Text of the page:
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The Republic: A Representative Democracy

The United States is a republic, which is a representative, or indirect democracy.

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In the early 1800s, the Chief Justice of the U.S. Supreme Court, John Marshall, wrote, “Between a balanced republic and a democracy, the difference is like that between order and chaos.”

A lot of people are confused about what type of government the United States has. The simplest explanation is that the United States is a republic, which is a form of indirect, or representative, democracy. A republic must comply with a constitution that protects the rights of the minority. A direct democracy, on the other hand, is a pure form of majority rule.

To break it down further, imagine that you and nine of your friends are a democracy. It’s a Friday night and the options are to go to the movies or the school football game. A vote is taken and six pick the game while you and three friends choose the movies. As a democracy, you are forced to go to the game.

In a true democracy, or a direct democracy, the people vote directly on every issue. Most democratic governments in the world today are actually some form of representative democracy, in which the people elect representatives to make laws for them. Some of these are more democratic than others, but because the officials are elected by the people, many just think of them as democracies.

A democracy is a form of government where laws are made by the voting majority. Whatever most people vote for becomes the law, whether it abuses the minority or not. In our constitutional republic, the people choose representatives who then meet and decide on laws, which are supposed to follow the guideline of the Constitution. This system is designed to protect the rights of the minority from the will of the majority. In practice, Americans vote for senators and representatives who stand for them in Congress. It can be risky to trust these representatives, and the system is based on trust that the elected members of Congress will represent the will of their voters.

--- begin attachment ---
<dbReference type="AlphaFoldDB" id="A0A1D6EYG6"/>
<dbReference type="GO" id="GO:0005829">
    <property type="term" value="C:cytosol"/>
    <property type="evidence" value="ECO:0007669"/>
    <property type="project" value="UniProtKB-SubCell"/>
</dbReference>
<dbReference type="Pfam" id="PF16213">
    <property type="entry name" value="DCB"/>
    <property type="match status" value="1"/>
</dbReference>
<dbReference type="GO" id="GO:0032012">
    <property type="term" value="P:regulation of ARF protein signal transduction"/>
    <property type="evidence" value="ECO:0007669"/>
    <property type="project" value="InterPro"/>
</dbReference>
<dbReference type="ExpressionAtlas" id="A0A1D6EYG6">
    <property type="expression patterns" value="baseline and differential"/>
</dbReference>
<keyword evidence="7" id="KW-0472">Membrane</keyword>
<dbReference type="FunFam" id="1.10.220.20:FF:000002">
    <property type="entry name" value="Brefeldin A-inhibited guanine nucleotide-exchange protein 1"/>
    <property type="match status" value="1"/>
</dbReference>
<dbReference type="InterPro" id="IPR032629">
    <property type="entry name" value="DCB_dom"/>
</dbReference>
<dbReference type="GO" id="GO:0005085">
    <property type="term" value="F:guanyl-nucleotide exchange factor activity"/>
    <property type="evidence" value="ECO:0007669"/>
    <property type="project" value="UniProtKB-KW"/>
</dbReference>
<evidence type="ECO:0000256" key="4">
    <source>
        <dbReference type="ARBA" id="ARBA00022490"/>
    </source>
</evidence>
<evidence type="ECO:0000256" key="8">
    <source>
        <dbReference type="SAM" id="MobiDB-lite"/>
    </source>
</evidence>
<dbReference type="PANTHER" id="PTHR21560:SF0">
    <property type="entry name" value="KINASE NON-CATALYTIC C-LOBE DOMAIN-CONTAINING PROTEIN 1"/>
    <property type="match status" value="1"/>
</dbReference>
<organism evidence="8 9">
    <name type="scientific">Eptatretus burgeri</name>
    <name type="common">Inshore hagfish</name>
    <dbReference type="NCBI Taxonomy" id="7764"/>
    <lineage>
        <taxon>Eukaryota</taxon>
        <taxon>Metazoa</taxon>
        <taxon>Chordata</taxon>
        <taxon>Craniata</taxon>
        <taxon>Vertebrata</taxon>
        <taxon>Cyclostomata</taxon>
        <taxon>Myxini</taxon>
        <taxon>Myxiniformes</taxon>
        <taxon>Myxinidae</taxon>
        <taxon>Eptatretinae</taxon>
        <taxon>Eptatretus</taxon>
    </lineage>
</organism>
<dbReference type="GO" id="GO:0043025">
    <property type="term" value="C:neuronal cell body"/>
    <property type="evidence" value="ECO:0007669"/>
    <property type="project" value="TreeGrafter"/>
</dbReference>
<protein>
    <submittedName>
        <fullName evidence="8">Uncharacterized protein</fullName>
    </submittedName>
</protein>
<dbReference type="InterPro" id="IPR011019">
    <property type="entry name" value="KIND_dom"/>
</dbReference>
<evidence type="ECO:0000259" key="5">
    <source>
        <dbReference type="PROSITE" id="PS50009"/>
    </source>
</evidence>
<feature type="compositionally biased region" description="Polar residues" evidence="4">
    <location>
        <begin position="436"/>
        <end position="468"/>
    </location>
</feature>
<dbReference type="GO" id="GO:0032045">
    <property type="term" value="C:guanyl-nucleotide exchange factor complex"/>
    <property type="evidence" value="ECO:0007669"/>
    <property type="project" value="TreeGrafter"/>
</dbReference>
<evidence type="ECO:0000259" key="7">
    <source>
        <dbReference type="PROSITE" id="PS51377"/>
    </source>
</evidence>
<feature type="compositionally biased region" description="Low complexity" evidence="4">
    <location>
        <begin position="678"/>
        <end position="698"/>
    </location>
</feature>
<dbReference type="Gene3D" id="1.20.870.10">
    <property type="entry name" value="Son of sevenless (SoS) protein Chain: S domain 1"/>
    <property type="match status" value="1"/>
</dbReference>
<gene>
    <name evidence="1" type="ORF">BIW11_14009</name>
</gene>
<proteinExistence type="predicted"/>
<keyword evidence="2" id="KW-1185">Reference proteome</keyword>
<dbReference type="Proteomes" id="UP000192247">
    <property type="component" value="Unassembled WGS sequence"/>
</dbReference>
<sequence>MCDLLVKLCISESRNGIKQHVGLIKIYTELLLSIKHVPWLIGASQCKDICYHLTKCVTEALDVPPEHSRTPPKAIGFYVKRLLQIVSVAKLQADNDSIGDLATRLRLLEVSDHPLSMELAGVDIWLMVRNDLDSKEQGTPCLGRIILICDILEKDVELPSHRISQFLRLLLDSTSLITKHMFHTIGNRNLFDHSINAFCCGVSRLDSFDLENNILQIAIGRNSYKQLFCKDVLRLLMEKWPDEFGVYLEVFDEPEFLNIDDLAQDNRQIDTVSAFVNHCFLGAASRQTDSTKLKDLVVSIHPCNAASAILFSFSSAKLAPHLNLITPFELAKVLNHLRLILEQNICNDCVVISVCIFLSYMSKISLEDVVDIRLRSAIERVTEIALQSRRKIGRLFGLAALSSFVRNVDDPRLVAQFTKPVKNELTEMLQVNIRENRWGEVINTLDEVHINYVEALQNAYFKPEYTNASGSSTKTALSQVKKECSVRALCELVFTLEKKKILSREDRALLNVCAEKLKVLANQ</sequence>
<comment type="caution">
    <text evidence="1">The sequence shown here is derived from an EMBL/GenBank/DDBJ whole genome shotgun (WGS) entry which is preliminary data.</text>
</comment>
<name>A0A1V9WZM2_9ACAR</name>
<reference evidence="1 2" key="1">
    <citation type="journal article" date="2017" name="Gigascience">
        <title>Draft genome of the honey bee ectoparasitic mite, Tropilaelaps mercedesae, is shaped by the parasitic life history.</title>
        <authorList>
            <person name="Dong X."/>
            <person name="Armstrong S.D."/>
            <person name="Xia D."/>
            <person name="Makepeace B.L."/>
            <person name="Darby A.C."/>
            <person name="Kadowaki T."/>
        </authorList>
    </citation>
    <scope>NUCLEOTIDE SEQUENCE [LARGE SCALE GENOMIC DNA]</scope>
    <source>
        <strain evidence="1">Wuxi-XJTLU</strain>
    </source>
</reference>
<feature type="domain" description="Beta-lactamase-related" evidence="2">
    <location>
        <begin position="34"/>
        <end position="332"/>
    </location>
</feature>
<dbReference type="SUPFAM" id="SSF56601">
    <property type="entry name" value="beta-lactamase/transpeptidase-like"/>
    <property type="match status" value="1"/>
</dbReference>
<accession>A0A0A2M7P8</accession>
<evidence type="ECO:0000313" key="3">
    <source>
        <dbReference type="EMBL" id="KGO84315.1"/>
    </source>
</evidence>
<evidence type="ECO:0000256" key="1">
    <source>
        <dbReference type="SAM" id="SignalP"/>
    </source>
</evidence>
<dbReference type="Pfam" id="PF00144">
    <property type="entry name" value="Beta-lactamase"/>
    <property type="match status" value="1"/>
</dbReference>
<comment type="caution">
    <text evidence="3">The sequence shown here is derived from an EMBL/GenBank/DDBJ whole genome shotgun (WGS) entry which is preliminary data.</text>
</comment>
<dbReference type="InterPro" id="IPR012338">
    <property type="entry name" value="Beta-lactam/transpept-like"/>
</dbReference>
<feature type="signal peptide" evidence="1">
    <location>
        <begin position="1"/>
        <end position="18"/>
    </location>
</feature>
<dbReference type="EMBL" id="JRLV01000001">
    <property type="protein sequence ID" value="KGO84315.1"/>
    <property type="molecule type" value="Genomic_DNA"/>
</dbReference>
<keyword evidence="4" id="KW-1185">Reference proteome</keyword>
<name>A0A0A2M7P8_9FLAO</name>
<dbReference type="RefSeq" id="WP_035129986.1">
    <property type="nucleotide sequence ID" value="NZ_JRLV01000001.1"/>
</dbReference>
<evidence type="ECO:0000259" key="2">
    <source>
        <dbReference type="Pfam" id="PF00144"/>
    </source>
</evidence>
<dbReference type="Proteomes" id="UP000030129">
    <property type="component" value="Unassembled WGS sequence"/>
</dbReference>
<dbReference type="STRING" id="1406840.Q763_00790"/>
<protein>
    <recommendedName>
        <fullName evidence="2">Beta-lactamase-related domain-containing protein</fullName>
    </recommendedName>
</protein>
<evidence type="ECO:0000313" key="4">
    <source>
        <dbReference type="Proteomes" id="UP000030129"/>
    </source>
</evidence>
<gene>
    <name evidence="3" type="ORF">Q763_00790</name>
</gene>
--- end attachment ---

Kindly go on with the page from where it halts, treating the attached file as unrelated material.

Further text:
The Founding Fathers were clear in the creation of a constitutional republic for the United States. James Madison described the difference most clearly:

“It [the difference] is that in a democracy, the people meet and exercise the government in person: in a republic, they assemble and administer it by their representatives and agents. A democracy, consequently, must be confined to a small spot. A republic may be extended over a large region.”

A round of letters between Founding Fathers Alexander Hamilton and Gouverneur Morris also insisted the new nation be a republic rather than a democracy:

“But a representative democracy, where the right of election is well secured and regulated & the exercise of the legislative, executive and judiciary authorities, is vested in select persons, chosen really and not nominally by the people, will in my opinion be most likely to be happy, regular and durable.”

There is no mention of the word “democracy” in the Declaration of Independence nor the U.S. Constitution.


Sarah Cowgill

National Columnist at and Sarah has been a writer in the political and corporate worlds for over 25 years. As a sought-after speech writer, her clients included CEOs, U.S. Senators, Congressmen, Governors, and even a Vice President. She’s worked as Contributing Editor at Scottsdale Life, a news reporter for the Journal and Courier, and guest opinion political writer for numerous publications nationwide. A born storyteller, Sarah has published a full-length book and is currently finishing a quirky, sarcastic, second novel.

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